Someone is making candles that actually smell like Toronto
If you've ever wished that you could bottle up the musky smell of Kensington Market, or the scent of Nathan Phillips Square after a Zamboni's just gone over the ice, David Lewis is making candles that fit that bill.
Lewis, who got his start in the candle business a few years ago, just started making ones that'll likely resonate with anyone in the city who's got a nose.
The collection includes scents like Kensington Market, Pride Festival, Craft Brewery, Eglinton Station Cinnamon, Queen's Park, Nathan Phillips Square, Yorkville in 1968 (that aptly smells like patchouli) and wait for it, Bay Street Money.
It was Lewis' daughter, a student at George Brown College, who convinced him to start making them and he's been doing it from his kitchen at his home in London.
"People need something fun, something interesting, something to kind of lift them up, give them a little bit of cheer, even if it's just a candle that smells like Kensington Market," Lewis tells blogTO.
Working from a collection of over 200 fragrance oils, Lewis says the spicy-smelling candle that's supposed to inspire images of Toronto's beloved Kensington Market is achieved with a mix of scents including nutmeg, cinnamon and cardamom.
The Pride candle is a combo of bubble gum, watermelon and cotton candy. "It's a little more fun, a little more upbeat," Lewis says.
He's also got one called Church Street that the label describes as smelling like love and leather.
Though he doesn't give away the recipe for Bay Street Money, Lewis says he promises they each really do smell like what's on the label.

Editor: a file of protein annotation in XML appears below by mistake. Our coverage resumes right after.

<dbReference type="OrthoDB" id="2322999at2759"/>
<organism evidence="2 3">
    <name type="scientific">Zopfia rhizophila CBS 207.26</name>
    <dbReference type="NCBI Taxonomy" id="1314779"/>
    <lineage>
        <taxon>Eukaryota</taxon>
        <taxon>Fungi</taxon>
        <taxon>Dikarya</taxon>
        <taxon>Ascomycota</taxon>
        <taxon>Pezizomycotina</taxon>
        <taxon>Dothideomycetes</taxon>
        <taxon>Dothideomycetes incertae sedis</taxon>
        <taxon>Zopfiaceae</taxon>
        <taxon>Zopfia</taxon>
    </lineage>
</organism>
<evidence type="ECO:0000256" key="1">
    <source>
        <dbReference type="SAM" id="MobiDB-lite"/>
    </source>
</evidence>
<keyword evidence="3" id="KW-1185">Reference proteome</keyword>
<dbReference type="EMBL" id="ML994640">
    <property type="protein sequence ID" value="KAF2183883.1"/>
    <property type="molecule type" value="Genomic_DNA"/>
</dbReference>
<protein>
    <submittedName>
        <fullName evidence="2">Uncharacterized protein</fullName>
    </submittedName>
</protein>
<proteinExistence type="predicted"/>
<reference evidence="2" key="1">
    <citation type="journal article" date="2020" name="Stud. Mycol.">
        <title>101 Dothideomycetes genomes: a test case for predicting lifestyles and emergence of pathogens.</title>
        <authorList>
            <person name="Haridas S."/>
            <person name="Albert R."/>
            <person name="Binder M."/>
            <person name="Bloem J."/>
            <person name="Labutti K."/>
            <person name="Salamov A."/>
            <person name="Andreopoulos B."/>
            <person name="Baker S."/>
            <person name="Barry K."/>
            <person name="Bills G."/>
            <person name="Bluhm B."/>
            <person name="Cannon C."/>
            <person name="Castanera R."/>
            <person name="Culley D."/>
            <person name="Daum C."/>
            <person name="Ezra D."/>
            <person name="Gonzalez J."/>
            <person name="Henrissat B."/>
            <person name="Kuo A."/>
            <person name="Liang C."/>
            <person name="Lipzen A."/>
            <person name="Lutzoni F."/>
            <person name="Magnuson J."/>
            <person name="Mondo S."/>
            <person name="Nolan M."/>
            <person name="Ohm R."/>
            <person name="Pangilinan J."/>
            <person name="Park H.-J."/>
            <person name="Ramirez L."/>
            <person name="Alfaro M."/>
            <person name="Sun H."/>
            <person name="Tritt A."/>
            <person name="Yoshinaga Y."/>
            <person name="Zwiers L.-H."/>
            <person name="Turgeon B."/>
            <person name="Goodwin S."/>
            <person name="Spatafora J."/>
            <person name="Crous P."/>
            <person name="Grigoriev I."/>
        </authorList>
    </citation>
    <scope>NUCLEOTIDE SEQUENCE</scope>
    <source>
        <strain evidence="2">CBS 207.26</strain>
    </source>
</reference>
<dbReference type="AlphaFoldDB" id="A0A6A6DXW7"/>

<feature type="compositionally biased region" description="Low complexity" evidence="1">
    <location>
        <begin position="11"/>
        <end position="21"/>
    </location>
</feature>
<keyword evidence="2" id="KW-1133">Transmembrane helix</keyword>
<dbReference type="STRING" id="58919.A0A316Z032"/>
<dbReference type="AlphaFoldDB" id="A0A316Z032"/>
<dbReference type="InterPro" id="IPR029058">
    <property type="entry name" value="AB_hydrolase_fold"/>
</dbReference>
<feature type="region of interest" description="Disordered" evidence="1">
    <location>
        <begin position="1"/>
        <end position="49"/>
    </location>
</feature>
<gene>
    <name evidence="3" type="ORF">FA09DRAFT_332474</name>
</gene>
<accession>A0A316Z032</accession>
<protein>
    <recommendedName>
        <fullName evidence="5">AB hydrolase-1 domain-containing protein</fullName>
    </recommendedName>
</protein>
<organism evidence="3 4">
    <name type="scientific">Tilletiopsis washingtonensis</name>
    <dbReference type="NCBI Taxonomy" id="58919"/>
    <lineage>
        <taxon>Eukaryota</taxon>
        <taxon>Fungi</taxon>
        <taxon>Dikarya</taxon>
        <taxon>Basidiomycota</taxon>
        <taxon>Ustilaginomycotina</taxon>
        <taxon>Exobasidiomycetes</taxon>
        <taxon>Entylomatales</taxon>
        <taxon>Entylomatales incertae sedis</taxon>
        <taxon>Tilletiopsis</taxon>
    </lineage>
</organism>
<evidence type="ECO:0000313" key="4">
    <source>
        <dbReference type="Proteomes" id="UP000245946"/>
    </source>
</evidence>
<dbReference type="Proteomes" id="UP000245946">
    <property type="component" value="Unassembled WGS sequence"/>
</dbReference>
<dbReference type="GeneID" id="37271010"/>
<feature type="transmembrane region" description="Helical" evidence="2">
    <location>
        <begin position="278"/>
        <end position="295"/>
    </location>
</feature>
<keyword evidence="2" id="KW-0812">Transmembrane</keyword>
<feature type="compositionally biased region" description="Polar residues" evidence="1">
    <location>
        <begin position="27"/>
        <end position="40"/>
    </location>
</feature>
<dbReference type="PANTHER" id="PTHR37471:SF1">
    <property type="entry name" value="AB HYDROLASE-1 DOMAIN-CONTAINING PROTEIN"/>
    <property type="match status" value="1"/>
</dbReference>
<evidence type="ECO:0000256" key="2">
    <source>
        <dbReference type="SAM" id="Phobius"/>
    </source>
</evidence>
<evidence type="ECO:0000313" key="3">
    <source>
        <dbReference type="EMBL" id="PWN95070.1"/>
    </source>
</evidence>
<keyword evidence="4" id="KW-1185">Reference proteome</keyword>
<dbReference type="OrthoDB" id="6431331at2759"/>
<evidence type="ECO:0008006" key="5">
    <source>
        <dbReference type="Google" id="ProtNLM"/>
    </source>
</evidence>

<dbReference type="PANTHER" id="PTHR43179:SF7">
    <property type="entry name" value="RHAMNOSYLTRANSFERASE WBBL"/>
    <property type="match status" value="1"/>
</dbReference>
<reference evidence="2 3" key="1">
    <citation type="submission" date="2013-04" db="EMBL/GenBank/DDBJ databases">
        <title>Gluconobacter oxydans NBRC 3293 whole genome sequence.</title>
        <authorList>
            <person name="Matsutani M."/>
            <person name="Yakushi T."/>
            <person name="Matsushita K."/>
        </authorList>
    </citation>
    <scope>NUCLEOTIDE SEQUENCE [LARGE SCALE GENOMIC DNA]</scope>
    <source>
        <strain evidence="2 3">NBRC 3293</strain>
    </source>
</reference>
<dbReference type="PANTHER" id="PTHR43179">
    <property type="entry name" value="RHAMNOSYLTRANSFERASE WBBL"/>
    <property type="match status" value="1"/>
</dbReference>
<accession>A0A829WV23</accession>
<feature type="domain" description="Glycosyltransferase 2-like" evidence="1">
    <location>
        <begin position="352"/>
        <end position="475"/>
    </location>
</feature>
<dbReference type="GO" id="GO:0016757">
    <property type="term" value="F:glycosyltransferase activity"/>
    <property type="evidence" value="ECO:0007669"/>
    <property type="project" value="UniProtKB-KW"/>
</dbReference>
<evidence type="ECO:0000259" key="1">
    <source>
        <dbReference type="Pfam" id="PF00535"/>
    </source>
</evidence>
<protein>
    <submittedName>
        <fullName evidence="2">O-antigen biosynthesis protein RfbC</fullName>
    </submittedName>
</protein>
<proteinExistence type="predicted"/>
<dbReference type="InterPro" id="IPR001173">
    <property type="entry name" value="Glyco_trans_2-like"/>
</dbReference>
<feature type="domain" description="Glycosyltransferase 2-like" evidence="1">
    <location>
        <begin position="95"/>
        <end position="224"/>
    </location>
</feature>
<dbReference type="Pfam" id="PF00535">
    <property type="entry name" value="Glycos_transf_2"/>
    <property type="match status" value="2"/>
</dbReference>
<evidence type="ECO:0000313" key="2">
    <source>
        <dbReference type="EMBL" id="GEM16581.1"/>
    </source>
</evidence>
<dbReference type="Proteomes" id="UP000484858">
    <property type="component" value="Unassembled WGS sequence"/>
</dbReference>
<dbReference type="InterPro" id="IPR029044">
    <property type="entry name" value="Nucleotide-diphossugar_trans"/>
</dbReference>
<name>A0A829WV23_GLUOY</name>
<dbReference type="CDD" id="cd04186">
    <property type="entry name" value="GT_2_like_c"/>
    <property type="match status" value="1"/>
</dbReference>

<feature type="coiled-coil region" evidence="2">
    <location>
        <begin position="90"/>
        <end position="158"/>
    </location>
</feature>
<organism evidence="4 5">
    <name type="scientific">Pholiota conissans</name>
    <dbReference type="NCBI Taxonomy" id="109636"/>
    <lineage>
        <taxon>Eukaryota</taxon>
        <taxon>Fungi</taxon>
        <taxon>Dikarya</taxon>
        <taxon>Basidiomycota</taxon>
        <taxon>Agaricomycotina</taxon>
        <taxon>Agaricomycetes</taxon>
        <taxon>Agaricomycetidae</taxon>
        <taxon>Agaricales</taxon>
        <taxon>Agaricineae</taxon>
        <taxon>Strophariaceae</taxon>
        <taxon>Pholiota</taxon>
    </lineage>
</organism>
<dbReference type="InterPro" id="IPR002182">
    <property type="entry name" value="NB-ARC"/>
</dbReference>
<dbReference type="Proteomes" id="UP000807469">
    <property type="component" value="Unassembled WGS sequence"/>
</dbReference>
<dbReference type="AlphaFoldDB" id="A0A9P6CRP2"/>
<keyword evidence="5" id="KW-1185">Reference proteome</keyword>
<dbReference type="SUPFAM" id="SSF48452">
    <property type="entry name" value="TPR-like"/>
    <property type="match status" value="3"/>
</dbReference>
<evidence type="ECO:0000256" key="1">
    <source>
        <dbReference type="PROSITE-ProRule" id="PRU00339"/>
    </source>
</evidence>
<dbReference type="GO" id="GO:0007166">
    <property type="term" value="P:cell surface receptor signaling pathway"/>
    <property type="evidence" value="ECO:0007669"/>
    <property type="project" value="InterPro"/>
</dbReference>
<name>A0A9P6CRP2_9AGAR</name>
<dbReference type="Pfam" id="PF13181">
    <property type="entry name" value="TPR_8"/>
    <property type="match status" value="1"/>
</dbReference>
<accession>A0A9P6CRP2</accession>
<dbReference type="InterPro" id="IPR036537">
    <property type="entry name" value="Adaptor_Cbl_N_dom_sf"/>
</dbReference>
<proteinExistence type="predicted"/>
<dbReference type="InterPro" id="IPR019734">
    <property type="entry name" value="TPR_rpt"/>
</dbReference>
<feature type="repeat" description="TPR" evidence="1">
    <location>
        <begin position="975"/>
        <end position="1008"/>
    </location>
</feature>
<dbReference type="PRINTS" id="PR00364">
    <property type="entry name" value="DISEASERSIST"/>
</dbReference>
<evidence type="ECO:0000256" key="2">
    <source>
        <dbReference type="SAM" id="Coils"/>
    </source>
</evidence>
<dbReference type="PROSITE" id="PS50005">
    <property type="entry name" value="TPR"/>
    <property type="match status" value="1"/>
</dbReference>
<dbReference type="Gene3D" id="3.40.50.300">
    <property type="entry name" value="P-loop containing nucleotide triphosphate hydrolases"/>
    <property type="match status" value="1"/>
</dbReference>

He didn't necessarily set out to capture these specific Toronto scents either, it's all just a matter of trial and error.
"I try not to predetermine what it's going to smell like," he says. "I try to just hold three or so oils together, wave them under my nose and see if it reminds me of anything."
Lewis started his candle business after retiring from 20 years of service in the Royal Canadian Navy as a lieutenant-commander. Hence his company's name, Battle Rattle Candle Co.
Teaching himself to be a chandler with Youtube videos, he started by making military-scented candles like Sergeant's Stogie, Midnight Firewatch and Worn Leather Holster.
"When I retired, I started making candles mostly out of boredom and for something to do," Lewis says. "One thing led to another and now I make in the neighborhood of 80 to 100 a day, easy."
He's been taking suggestions for what other Toronto smells people would like to see and he already has some others in the works.
"Numerous people have also been talking about the smell of grass when sitting on Toronto Island in the summer. There's a lot of scent opportunities, almost never-ending."
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